How to navigate a farmer's market
Long time readers of this site will know that I just love open-air markets. I make it a point to search out farmer's/food markets (marchés) wherever I go. It's not just about shopping for food, they are entertainment centers where you get to see colorful people as well as colorful food. I enjoy them as much as, or sometimes even more than, visiting restaurants when I'm traveling. Here are some tips on how to tackle a farmer's market, especially in Europe.
- Get there about 1 hour after it opens, and no later than 1 hour, preferably 2 hours, before it closes. If you get there too early they are still setting up, and a lot of stalls start packing up 30 minutes before the official closing time.
- ...unless you are going to a very popular market by car. In that case get there as early as you possibly can, to avoid getting into a fist fight over a parking space (or walking very long way from where you end up parking to the market).
- Wear comfortable shoes, warm clothing in the cool months, and a hat if it's hot and sunny.
- Bring along a cloth shopping bag or a sturdy backpack to put your purchases in. A bottle of water can be a good thing to have along too.
- When you first get there, don't get distracted by the first stall you run into. Raise your head and survey the whole market to see approximately how large the market is, and plan your movements accordingly.
- If you can, make an overview run around the market first to see which stalls you want to tackle.
- Touch the merchandise or not? This seems to differ on where you are. In Paris for instance you may get yelled at if you do; here in Zürich many of the stall holders will hand you a plastic bag so you can choose your own, and in Provence you often get a little basket into which you place your own hand-selected produce. The "When in Rome" principle applies here. However, do not squeeze soft fruit, then put it back. Ascertain the ripeness by smell.
- Take photos quickly and discreetly. Some stall owners frown when you take pics, while some will even pose for the camera. If someone seems obviously pissed off at you when you aim the lens at them, just shoot quickly and move along. (While some stores will stop you from taking photos, I've never had a market stall person do so.)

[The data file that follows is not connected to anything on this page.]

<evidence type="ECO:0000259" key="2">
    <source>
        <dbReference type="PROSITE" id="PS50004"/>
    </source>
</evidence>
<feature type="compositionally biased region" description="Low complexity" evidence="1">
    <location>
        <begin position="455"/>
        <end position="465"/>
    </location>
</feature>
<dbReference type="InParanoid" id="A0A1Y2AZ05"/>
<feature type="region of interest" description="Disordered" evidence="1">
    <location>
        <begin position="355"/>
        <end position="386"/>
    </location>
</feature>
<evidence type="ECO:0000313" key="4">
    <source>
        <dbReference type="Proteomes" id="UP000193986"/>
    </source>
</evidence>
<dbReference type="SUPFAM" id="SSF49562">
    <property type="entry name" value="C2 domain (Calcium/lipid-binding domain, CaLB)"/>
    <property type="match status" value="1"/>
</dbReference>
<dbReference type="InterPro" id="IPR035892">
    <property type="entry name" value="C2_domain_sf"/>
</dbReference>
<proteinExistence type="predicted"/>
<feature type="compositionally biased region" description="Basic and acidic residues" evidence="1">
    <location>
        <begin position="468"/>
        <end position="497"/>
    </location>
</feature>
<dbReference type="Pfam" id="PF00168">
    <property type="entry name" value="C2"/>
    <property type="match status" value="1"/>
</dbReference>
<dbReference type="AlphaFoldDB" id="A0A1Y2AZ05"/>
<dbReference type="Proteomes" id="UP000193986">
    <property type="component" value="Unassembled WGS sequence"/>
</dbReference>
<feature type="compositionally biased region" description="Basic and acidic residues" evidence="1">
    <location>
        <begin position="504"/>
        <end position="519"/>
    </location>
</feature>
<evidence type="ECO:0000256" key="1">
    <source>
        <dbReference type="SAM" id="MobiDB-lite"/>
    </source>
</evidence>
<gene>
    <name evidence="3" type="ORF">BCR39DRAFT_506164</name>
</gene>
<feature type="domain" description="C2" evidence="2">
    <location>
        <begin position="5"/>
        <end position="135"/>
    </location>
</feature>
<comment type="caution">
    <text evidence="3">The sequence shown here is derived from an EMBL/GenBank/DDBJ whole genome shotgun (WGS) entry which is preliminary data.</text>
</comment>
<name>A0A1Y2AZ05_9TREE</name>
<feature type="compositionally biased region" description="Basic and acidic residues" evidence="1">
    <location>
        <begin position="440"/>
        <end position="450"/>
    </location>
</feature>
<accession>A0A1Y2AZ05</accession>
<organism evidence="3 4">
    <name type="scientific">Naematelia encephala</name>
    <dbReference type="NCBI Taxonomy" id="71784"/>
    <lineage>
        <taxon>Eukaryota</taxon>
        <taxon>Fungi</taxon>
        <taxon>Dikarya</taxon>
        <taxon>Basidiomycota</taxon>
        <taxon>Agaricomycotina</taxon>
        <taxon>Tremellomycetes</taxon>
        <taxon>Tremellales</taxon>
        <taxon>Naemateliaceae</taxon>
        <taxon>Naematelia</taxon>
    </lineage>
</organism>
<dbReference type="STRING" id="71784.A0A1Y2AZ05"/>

- As for the customers, a lot of people don't like it when you take photos of them without permission, especially old ladies and mothers with kids. Kids in particular - don't shoot them from the front unless you have permission from a parent. People are getting more paranoid about such things these days unfortunately.
- Try to resist the persuasive sales pitch. This is a trap I fall into all so often. Some of those stall holders are master salespeople, offering a stream of seductive language together with tempting samples. If you don't want it, just say no, smile and thank them and move on. This lady baker was so good, we ended up buying about three times more bread than we actually needed from her cute stall.
- Know what's in season and don't complain about the lack of asparagus in September, tomatoes in February, or pears in April. And if you see those things being sold out of season, don't buy them. Your taste buds will thank you.
- If you are concerned about buying local, look for the signs for country of origin. Markets primarily are for local residents so don't assume that they only have locally produced items. In France for instance you often see green beans from Kenya. Here in Switzerland a lot of stuff comes from France, Italy and Spain. In French locally produced things say "du Pays"; in German if it says"Eigene" or "Eigen Production", it means the stall holders produced it themselves.
- And finally, try not to buy more than you can actually eat within a reasonable time!